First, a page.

After Root Canal Therapy – Post-Op Care
After the Root Canal procedure seals the roots of the tooth, Dr. Lepore will cover the top of the tooth with a temporary filling. Soon after completing root canal therapy, you should schedule an appointment with your general dentist to obtain a permanent restoration (a dental crown). Postponing this final step could lead to your tooth becoming fractured or damaged, so be sure to get your final restoration as soon as possible.
Meanwhile, as you wait to see your general dentist, there are several steps you can take to ensure your rescued tooth heals well.
Caring for Treated Teeth
Refrain from chewing or eating using the side of your mouth that was treated. Until a dental crown is in place, your tooth remains weakened and could fracture if too much pressure is applied. Drink plenty of water and eat a soft diet for at least two days, avoiding the healing tooth.
Upon arriving home, you may want to take recommended medication for pain relief so you are prepared once the local anesthesia wears off. An over-the-counter medication like Advil, Motrin or Tylenol can be taken for the first 3-4 days after treatment (ask your doctor for correct medication). If you have been prescribed antibiotics, be sure to complete the full course as directed.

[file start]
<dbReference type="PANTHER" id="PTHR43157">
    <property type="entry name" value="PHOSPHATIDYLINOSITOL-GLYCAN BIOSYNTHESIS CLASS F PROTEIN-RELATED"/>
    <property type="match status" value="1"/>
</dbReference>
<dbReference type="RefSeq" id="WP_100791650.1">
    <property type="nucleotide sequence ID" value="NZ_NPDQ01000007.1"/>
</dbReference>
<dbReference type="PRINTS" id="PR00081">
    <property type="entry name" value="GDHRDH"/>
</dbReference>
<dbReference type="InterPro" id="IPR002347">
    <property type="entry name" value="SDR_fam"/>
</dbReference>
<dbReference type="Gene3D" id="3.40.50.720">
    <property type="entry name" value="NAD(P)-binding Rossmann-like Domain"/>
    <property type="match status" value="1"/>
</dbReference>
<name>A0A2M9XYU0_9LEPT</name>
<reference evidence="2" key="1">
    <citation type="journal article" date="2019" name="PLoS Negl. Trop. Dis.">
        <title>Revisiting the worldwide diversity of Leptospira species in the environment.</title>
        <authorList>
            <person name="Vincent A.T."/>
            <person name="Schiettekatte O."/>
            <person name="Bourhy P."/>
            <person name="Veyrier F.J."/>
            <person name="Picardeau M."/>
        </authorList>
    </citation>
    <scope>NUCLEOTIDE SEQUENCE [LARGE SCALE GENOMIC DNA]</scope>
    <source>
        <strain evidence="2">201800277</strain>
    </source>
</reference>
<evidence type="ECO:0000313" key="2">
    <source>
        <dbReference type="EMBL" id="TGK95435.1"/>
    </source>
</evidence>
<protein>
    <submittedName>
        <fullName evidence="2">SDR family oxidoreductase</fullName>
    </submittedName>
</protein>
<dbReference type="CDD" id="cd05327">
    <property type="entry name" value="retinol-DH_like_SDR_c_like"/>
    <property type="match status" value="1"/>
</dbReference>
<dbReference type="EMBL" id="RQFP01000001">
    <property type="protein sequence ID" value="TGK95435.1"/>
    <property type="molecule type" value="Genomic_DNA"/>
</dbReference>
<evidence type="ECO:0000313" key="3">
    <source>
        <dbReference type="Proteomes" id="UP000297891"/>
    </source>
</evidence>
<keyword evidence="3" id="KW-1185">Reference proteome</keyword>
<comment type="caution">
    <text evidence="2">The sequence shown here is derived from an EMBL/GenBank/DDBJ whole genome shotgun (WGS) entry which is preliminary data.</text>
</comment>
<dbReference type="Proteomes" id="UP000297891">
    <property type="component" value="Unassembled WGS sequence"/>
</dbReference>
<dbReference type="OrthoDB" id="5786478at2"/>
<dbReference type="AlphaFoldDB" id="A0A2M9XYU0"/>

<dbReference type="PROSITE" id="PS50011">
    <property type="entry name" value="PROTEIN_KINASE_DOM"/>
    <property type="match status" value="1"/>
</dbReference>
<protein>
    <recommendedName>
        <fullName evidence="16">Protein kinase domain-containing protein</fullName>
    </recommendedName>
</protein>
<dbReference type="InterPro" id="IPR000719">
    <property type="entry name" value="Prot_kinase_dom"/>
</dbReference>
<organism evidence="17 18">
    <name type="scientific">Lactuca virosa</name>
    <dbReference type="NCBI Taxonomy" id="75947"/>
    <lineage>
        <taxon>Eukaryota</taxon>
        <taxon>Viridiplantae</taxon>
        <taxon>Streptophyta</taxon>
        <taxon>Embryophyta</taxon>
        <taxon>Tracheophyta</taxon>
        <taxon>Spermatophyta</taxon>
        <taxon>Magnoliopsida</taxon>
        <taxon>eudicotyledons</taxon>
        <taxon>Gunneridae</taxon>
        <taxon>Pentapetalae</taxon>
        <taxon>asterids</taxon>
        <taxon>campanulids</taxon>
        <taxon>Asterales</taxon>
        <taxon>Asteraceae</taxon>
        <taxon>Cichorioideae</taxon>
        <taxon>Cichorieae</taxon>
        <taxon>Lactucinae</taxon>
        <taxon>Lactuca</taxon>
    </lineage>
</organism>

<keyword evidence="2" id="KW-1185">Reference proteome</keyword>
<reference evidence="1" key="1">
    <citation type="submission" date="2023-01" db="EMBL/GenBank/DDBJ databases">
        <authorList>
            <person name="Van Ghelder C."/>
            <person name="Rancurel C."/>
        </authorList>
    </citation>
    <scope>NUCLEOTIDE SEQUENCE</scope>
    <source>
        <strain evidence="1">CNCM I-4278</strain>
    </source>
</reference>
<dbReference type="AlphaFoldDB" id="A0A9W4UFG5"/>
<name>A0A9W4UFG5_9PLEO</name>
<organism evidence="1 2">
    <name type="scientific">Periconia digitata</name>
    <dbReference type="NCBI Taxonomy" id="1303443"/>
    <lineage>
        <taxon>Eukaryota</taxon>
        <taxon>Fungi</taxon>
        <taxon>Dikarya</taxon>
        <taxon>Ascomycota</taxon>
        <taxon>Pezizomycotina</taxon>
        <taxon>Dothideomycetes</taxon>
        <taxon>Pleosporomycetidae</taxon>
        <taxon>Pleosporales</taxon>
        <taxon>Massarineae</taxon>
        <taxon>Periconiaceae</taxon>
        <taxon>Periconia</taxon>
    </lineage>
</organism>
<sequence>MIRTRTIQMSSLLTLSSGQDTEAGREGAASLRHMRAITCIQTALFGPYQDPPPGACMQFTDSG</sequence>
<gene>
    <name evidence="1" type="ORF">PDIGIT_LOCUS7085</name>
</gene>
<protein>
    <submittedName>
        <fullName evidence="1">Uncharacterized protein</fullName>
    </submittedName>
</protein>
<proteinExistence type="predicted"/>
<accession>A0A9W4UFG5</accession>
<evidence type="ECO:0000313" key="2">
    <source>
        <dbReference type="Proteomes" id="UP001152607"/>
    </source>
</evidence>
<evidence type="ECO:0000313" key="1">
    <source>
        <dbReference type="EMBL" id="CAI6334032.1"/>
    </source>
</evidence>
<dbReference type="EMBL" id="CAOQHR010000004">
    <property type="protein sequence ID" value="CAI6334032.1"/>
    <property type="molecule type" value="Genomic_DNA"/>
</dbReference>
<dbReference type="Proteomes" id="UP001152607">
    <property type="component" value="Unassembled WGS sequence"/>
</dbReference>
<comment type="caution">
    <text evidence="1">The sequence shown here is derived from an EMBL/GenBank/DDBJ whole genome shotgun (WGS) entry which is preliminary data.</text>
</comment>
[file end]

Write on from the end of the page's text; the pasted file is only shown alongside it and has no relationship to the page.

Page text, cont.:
Smoking, alcohol, and strenuous exercise should also be avoided, as they can delay the healing process.
When Teeth Have Trouble Healing
Endodontic therapy has a 95% or greater success rate. With proper care, teeth that have undergone a root canal procedure can last just as long as your other natural teeth. However, there are some cases where even a well-cared for tooth may not heal properly after treatment.
Improper healing is usually signaled by prolonged pain, with or without swelling. Sometimes non-healing may only be discerned through an x-ray where changes such as bone reduction around the tooth’s roots can be seen.
Two things are at the source of most improper healing:
- Inflammation – Either from before or after treatment.
- Infection – If the original infection persists, if there is a crack in the tooth, or if there is leakage from the filling.
Time and the appropriate medication, such as NSAIDS (pain relief medication) or antibiotics, can usually resolve both inflammation and infection. However, if these symptoms persist, endodontic retreatment may be necessary.